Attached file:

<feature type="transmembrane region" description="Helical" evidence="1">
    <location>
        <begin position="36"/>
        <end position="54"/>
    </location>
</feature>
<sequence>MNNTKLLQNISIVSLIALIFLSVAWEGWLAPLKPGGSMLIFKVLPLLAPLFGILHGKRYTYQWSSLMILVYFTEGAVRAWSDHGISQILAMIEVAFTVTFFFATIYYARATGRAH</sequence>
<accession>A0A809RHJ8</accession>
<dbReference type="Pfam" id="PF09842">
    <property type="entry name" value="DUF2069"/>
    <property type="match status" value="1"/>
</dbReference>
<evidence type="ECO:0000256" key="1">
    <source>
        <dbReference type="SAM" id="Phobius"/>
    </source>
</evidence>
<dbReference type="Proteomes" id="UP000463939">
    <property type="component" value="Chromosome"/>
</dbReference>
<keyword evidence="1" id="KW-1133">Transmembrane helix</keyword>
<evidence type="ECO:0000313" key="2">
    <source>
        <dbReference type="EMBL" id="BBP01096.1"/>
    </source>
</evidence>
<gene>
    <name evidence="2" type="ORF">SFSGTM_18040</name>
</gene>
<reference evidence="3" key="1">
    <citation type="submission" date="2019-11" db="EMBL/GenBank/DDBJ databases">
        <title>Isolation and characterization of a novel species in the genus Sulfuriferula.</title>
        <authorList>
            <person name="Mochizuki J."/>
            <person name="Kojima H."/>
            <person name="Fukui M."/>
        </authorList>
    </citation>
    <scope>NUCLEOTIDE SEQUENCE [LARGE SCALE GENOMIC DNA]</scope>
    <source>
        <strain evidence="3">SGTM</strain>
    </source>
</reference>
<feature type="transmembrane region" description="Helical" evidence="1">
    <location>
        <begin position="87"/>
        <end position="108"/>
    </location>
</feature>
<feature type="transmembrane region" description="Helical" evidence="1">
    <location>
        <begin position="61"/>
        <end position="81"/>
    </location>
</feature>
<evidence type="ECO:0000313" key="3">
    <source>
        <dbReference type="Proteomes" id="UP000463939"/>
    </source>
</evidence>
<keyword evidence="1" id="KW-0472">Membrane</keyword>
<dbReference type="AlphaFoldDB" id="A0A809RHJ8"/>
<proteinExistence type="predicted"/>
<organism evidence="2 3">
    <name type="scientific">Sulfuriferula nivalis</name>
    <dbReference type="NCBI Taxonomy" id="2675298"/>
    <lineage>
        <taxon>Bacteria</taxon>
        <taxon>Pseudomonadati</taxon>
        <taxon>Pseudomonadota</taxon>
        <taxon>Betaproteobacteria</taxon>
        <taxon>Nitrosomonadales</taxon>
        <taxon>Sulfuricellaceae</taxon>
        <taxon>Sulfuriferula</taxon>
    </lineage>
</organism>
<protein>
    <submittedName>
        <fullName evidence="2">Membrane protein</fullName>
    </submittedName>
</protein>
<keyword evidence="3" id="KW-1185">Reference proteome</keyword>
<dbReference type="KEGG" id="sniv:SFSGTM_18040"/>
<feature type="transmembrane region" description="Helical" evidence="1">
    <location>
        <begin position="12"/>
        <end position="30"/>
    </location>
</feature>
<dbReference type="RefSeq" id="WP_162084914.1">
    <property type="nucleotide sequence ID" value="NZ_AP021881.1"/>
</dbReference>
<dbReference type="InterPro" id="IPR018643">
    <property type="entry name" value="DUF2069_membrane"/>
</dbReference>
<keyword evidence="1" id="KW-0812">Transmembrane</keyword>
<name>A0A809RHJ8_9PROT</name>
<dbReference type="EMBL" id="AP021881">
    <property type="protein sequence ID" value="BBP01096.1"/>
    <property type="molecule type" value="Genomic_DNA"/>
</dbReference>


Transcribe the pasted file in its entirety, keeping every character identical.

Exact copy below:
<feature type="transmembrane region" description="Helical" evidence="1">
    <location>
        <begin position="36"/>
        <end position="54"/>
    </location>
</feature>
<sequence>MNNTKLLQNISIVSLIALIFLSVAWEGWLAPLKPGGSMLIFKVLPLLAPLFGILHGKRYTYQWSSLMILVYFTEGAVRAWSDHGISQILAMIEVAFTVTFFFATIYYARATGRAH</sequence>
<accession>A0A809RHJ8</accession>
<dbReference type="Pfam" id="PF09842">
    <property type="entry name" value="DUF2069"/>
    <property type="match status" value="1"/>
</dbReference>
<evidence type="ECO:0000256" key="1">
    <source>
        <dbReference type="SAM" id="Phobius"/>
    </source>
</evidence>
<dbReference type="Proteomes" id="UP000463939">
    <property type="component" value="Chromosome"/>
</dbReference>
<keyword evidence="1" id="KW-1133">Transmembrane helix</keyword>
<evidence type="ECO:0000313" key="2">
    <source>
        <dbReference type="EMBL" id="BBP01096.1"/>
    </source>
</evidence>
<gene>
    <name evidence="2" type="ORF">SFSGTM_18040</name>
</gene>
<reference evidence="3" key="1">
    <citation type="submission" date="2019-11" db="EMBL/GenBank/DDBJ databases">
        <title>Isolation and characterization of a novel species in the genus Sulfuriferula.</title>
        <authorList>
            <person name="Mochizuki J."/>
            <person name="Kojima H."/>
            <person name="Fukui M."/>
        </authorList>
    </citation>
    <scope>NUCLEOTIDE SEQUENCE [LARGE SCALE GENOMIC DNA]</scope>
    <source>
        <strain evidence="3">SGTM</strain>
    </source>
</reference>
<feature type="transmembrane region" description="Helical" evidence="1">
    <location>
        <begin position="87"/>
        <end position="108"/>
    </location>
</feature>
<feature type="transmembrane region" description="Helical" evidence="1">
    <location>
        <begin position="61"/>
        <end position="81"/>
    </location>
</feature>
<evidence type="ECO:0000313" key="3">
    <source>
        <dbReference type="Proteomes" id="UP000463939"/>
    </source>
</evidence>
<keyword evidence="1" id="KW-0472">Membrane</keyword>
<dbReference type="AlphaFoldDB" id="A0A809RHJ8"/>
<proteinExistence type="predicted"/>
<organism evidence="2 3">
    <name type="scientific">Sulfuriferula nivalis</name>
    <dbReference type="NCBI Taxonomy" id="2675298"/>
    <lineage>
        <taxon>Bacteria</taxon>
        <taxon>Pseudomonadati</taxon>
        <taxon>Pseudomonadota</taxon>
        <taxon>Betaproteobacteria</taxon>
        <taxon>Nitrosomonadales</taxon>
        <taxon>Sulfuricellaceae</taxon>
        <taxon>Sulfuriferula</taxon>
    </lineage>
</organism>
<protein>
    <submittedName>
        <fullName evidence="2">Membrane protein</fullName>
    </submittedName>
</protein>
<keyword evidence="3" id="KW-1185">Reference proteome</keyword>
<dbReference type="KEGG" id="sniv:SFSGTM_18040"/>
<feature type="transmembrane region" description="Helical" evidence="1">
    <location>
        <begin position="12"/>
        <end position="30"/>
    </location>
</feature>
<dbReference type="RefSeq" id="WP_162084914.1">
    <property type="nucleotide sequence ID" value="NZ_AP021881.1"/>
</dbReference>
<dbReference type="InterPro" id="IPR018643">
    <property type="entry name" value="DUF2069_membrane"/>
</dbReference>
<keyword evidence="1" id="KW-0812">Transmembrane</keyword>
<name>A0A809RHJ8_9PROT</name>
<dbReference type="EMBL" id="AP021881">
    <property type="protein sequence ID" value="BBP01096.1"/>
    <property type="molecule type" value="Genomic_DNA"/>
</dbReference>